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Tacx Flux S review

More affordable and extremely capable version of Tacx’s top-end trainer

Our rating 
4.0 out of 5 star rating 4.0
Tacx Flux S smart trainer review

Our review

A great value smart trainer that delivers on performance, but not as packable as some
Pros: Price, stability, quiet
Cons: Legs don’t fold, no carry handle
Skip to view product specifications

If you’re interested in indoor training but are put off by the price of direct-drive trainers, the Tacx Flux S could be what you’re looking for, priced under £600 / $800 – under-cutting many of its competitors such as the Elite Suito and Wahoo Kickr Core.

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While the company’s flagship Neo 2 will set you back £1,200 / €1,300 / $1,400 / AU$1,900, this model offers the most necessary features for less than half that price.

Out of the box, the Flux S is in two parts: the main body and the front support legs. You need to do some assembly by fitting the front legs, but this only takes a few minutes and an Allen key is supplied to make things easy. Once built, the Flux S is a neat looking package.

Unfortunately, the legs don’t fold away for storage once fitted, which is fine if you have a dedicated pain cave but otherwise it does take up space measuring 67cm long x 64cm wide x 46cm high. Also, there’s no carry handle and at 23.6kg this does make things a little more awkward when moving it around.

Tacx Flux S.
Tacx’s Flux S smart trainer.
Simon Bromley / Immediate Media

As with most of the more affordable smart trainers on the market, there’s no cassette in the box, but Shimano and SRAM 8- to 11-speed cassettes fit directly, while a Campagnolo body is sold separately.

It will also work with MTB and CX 135mm axles, 142mm, 148mm and there’s an adaptor available for 135 x 10mm.

There’s no need to purchase a cadence sensor however because this Flux offers that data out of the box.

Fitting a bike is a simple affair and a single lead plugs you in. As with most trainers these days it hooks up with smartphones, tablets, ANT+FE-C bike computers and connects via ANT+.

The Flux S pairs seamlessly with Tacx’s own app and works instantly with third-party software such as Zwift (which I used for testing) and TrainerRoad.

Tacx Flux S ride

The first thing I noticed is how stable the Flux S is, which impressed me with its budget-priced credentials. This is down to a combination of large footprint, well-placed legs and weight. At 23.6kg the Flux S feels rooted to the floor however hard you push it, whether in or out of the saddle.

Noise levels or the lack of them impressed me too. The difference between modern direct-drive units and on-wheel trainers is huge, which is thanks to the flywheel design system. While there is some noise, most of this comes from the transmission. I measured the Flux S at 60db on an iPhone app, while pushing 200 watts, and at these noise levels you’re unlikely to upset anyone in the next room.

Tacx claims that its power figures are within 3 per cent accuracy and that seemed to be the case when compared to the Garmin Vectors I was using. Once again, impressive for a smart trainer at this price. I was also impressed with the cadence data provided by the Flux S, which matched my Vectors.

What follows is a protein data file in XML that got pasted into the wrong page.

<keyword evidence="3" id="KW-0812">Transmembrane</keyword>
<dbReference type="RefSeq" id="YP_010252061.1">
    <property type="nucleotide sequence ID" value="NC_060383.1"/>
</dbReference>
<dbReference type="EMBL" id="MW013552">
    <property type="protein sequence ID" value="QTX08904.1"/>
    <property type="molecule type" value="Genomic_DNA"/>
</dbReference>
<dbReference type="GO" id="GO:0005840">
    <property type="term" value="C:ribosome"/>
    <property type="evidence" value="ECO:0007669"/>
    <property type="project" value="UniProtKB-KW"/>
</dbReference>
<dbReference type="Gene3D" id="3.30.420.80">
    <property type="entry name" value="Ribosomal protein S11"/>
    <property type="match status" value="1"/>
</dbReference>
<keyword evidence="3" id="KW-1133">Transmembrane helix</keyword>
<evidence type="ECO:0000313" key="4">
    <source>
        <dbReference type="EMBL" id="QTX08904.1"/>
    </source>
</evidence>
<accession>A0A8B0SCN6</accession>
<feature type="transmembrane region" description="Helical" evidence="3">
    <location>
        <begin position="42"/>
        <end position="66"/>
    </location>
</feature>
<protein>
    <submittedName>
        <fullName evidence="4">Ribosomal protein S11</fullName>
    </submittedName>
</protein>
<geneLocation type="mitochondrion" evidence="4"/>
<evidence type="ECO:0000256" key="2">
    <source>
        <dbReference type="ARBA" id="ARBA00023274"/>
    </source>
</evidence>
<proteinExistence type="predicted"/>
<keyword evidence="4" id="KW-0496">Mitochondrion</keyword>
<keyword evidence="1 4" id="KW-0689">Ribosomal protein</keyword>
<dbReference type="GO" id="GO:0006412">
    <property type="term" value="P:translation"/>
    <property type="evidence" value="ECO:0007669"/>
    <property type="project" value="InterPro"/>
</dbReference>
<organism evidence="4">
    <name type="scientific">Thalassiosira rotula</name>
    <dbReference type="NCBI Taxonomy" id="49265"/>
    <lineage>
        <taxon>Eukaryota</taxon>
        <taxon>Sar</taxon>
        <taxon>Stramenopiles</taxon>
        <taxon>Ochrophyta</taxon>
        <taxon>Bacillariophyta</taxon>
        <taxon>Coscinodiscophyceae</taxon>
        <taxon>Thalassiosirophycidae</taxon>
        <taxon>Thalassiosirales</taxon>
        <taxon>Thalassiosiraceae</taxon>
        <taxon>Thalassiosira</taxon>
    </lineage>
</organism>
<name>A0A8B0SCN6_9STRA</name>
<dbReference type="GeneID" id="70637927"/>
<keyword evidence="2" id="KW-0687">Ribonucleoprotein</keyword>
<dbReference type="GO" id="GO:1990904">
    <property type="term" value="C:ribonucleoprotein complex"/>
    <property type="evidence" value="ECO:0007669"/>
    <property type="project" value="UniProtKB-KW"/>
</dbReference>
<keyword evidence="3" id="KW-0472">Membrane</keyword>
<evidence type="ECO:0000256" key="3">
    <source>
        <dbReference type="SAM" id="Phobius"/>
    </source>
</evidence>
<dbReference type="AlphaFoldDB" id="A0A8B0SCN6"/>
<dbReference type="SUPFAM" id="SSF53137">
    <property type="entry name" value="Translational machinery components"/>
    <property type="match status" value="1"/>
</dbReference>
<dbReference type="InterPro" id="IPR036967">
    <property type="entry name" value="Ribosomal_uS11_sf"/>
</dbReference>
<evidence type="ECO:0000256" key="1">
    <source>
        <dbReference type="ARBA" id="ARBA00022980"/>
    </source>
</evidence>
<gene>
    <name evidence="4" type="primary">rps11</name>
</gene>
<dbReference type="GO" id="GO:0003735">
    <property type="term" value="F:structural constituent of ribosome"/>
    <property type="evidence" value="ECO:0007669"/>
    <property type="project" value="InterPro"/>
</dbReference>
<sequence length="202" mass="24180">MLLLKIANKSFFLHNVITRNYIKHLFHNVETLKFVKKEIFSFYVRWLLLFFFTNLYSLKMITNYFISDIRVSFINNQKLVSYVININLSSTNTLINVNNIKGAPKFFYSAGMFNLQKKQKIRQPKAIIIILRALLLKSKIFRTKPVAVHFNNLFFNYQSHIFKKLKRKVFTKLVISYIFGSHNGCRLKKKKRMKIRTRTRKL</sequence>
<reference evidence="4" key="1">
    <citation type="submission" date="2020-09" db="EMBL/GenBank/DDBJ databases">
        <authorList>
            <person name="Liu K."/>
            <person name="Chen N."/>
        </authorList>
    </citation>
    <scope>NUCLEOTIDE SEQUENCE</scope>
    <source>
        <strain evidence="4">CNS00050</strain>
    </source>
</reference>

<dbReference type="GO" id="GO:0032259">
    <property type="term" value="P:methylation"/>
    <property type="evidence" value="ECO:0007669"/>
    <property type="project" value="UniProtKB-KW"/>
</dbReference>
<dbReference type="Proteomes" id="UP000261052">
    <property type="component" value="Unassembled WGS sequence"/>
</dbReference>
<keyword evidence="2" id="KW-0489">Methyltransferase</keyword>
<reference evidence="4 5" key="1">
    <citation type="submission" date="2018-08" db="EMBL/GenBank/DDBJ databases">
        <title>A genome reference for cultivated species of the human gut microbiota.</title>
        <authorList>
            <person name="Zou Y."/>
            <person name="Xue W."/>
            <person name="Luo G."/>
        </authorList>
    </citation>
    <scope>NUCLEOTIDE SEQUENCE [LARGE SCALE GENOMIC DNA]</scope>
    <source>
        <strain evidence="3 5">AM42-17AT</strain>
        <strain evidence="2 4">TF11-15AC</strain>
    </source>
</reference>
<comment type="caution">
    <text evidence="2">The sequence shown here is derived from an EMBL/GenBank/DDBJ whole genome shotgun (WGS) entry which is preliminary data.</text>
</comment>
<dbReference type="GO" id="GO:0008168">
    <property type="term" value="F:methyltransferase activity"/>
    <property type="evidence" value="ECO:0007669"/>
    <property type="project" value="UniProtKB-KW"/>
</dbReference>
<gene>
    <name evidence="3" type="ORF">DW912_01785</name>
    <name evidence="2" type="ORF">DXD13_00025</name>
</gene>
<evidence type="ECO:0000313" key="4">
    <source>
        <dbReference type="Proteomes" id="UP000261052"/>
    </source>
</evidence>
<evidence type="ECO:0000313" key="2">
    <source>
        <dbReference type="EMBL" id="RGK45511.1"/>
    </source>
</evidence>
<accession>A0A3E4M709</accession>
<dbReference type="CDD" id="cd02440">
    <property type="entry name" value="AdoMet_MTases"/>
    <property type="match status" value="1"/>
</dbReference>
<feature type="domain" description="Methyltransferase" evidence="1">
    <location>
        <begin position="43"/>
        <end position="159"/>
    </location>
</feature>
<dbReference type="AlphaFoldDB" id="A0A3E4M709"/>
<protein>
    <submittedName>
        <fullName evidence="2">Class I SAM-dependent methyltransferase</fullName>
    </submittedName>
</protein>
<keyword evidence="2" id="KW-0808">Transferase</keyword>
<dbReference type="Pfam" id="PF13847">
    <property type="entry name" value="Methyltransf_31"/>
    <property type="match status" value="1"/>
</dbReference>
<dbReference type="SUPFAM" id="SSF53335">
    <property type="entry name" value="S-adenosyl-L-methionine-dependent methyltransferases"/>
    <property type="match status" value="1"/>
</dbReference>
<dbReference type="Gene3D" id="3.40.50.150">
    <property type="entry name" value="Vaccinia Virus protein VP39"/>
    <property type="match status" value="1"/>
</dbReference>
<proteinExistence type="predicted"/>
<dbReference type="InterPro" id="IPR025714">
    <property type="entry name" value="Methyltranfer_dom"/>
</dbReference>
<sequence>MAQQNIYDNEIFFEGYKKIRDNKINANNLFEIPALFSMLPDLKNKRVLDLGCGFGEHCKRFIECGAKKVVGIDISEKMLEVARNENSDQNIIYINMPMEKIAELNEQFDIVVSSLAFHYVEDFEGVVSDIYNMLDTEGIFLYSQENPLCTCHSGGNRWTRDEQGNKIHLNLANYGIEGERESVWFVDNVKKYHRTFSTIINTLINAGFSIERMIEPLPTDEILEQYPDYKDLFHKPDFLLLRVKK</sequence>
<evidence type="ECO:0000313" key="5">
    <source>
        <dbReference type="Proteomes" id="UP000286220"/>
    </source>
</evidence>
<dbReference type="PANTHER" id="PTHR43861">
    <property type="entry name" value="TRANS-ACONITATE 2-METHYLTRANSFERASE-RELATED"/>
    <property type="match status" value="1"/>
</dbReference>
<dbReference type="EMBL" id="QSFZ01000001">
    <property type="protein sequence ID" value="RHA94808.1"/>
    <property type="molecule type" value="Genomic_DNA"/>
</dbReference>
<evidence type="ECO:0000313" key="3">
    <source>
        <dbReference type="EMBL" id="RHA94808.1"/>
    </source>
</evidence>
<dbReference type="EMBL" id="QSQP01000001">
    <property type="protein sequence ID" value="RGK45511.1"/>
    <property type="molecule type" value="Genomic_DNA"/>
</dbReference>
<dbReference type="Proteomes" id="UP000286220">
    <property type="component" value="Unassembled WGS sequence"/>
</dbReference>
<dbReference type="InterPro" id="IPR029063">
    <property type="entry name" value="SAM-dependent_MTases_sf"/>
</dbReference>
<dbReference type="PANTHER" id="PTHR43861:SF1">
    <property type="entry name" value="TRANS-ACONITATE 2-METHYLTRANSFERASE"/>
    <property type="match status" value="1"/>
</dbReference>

The Flux S can simulate climbs of up to 10 per cent, and although this might not sound like much compared to its bigger sibling’s, the Neo 2, gradients of up to 25 per cent, for most this will be enough. Especially when you consider that Mont Ventoux has an average gradient of 7.4 per cent, so you know you have plenty to work with.

The general ride feel is good and this is largely down to the 7.6kg flywheel. It’s heavier than all of its similarly priced competitors and gives a life-like ride that compares well to trainers costing double the price. Tacx has done a good job of filtering down technology from its top-end trainer.

The resistance, which works thanks to electromagnets, feels good too, especially when using Zwift and hitting the climbs. It’s smooth and adds to the overall feel and enjoyment when training indoors. The Flux S offers a maximum 2,000 watts of resistance, which is more than enough for most of the cycling population.

When using just the Tacx app through your smartphone you can control both power and gradient settings. In this mode I did find a little lag, but I’d guess that most riders will be training with one of the many other software packages available anyway.

Tacx Flux S overall

Tacx has delivered a very capable trainer with the Flux S that offers a great introduction into the world of smart trainers. In fact, for most riders it will offer more than enough interactive features to have a good indoor training experience and some fun.

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Add great ride feel, ease of set-up and use, and the price tag and the Flux S is impressive. The only real downsides are the lack of carrying handle and that the legs don’t fold away for storage – but neither is a major issue.

Product Specifications


Price br_price, 5, 3, Price, AUD $1000.00EUR €599.00GBP £569.00USD $749.00
Weight br_weight, 5, 6, Weight, 23.6kg – Total weight, Array, kg
Brand br_brand, 5, 10, Brand, Tacx


Connectivity br_connectivity, 11, 0, Connectivity, Ant+ fe-c and bluetooth
Dimensions br_dimensions, 11, 0, Dimensions, 67cm x 64.2cm (Footprint)
Flywheel weight br_flywheelWeight, 11, 0, Flywheel weight, 7kg, Array, kg
Folding legs br_foldingLegs, 11, 0, Folding legs, no
Max grade (degrees) br_maxGrade, 11, 0, Max grade (degrees), 10.0000
Max power br_maxPower, 11, 0, Max power, 1,500W, Array, W
Resistance type br_resistanceType, 11, 0, Resistance type, Electromagnetic
Trainer type br_trainerType, 11, 0, Trainer type, Smart trainer